Before you start this, go and buy “You are not so smart”. By David Mcraney. An excellent book that will jolt your reality.
It would appear the education system is yet again under scrutiny in the UK. Apparently it isn’t good enough and many people are leaving school unable to spell, read or do simple maths. The teachers, the government and the parents as usual are all blamed for this cycle of ‘decline’.
That is despite, teachers and parents being better educated and working harder than ever to improve their children’s chances in life…
The discussion has now widened to a Gattaca style discussion based on genetic ability. Are we born with the capability to achieve everything we are told we are capable of?
There are certainly those who don’t think so and in theory I have to agree. We all have differing genetic weaknesses and strengths. That is what makes humanity such a successful species.
We are certainly not all Sir Bradley Wiggins, or Albert Einstein, or Ava Gardner for that matter.
But I suspect that – as in the pseudo-science of phrenology in the 19th Century- this information will be used in completely the wrong way.
But are we missing the point?
I have been advertising for a year, for a part-time assistant gardener with no response. Not one person has replied via email to my adverts. I am not asking much, merely somebody who is willing to work hard, be courteous and be on time.
I am not the only one to say there is a massive problem in horticulture at the moment. Alan Titchmarsh, Diarmuid Gavin, and many, many other notaries say the same. The industry is in crisis.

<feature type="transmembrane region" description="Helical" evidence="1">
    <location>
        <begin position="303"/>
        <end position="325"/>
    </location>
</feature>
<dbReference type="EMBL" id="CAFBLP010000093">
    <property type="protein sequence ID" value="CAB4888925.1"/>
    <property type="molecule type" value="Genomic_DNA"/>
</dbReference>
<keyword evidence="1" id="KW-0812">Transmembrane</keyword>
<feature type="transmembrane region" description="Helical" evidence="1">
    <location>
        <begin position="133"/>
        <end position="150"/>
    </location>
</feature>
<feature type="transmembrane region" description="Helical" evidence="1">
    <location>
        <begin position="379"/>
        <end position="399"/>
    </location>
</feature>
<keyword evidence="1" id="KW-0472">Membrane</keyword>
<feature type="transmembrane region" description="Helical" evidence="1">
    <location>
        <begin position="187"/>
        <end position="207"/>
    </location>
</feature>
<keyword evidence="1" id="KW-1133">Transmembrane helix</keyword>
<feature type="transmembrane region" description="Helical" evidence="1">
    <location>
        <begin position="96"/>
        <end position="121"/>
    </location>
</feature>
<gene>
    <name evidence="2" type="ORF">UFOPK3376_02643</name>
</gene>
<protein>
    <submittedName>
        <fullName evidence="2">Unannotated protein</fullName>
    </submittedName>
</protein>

Going back to my advert; I do ask that they want to learn – and that is the key.
How many people see gardening as a job for the ill-educated or the simpleton?
Or, how many people see gardening as simply being a cleaner, a person who merely polishes the brass?
When I went to horticultural college, some moons ago now, there were young adults who were attending because you needed no qualification to attend so it was seen as an easy course. There were others, who simply wanted to learn a bit more about their passion, but didn’t want to be professionals.
Can an industry survive if all the applicants are uninterested?
The ones who have made it to the higher levels of the business, attaining Head Gardener status or ‘Management’ at big companies were all those who showed a keen willingness not only to learn there and then, but also to continue to learn.
I have also interviewed scores of people for various jobs I have advertised in the past. They came from many walks of life, and were educated at varying levels from the basic to the graduate. Yet all were unwilling to learn further, many did not know basic plant names and some didn’t see the point in learning basic botany. If I gave them a book to read, three weeks later it would still be unread. Surely, it is like applying to be a doctor and not wanting to know the patient?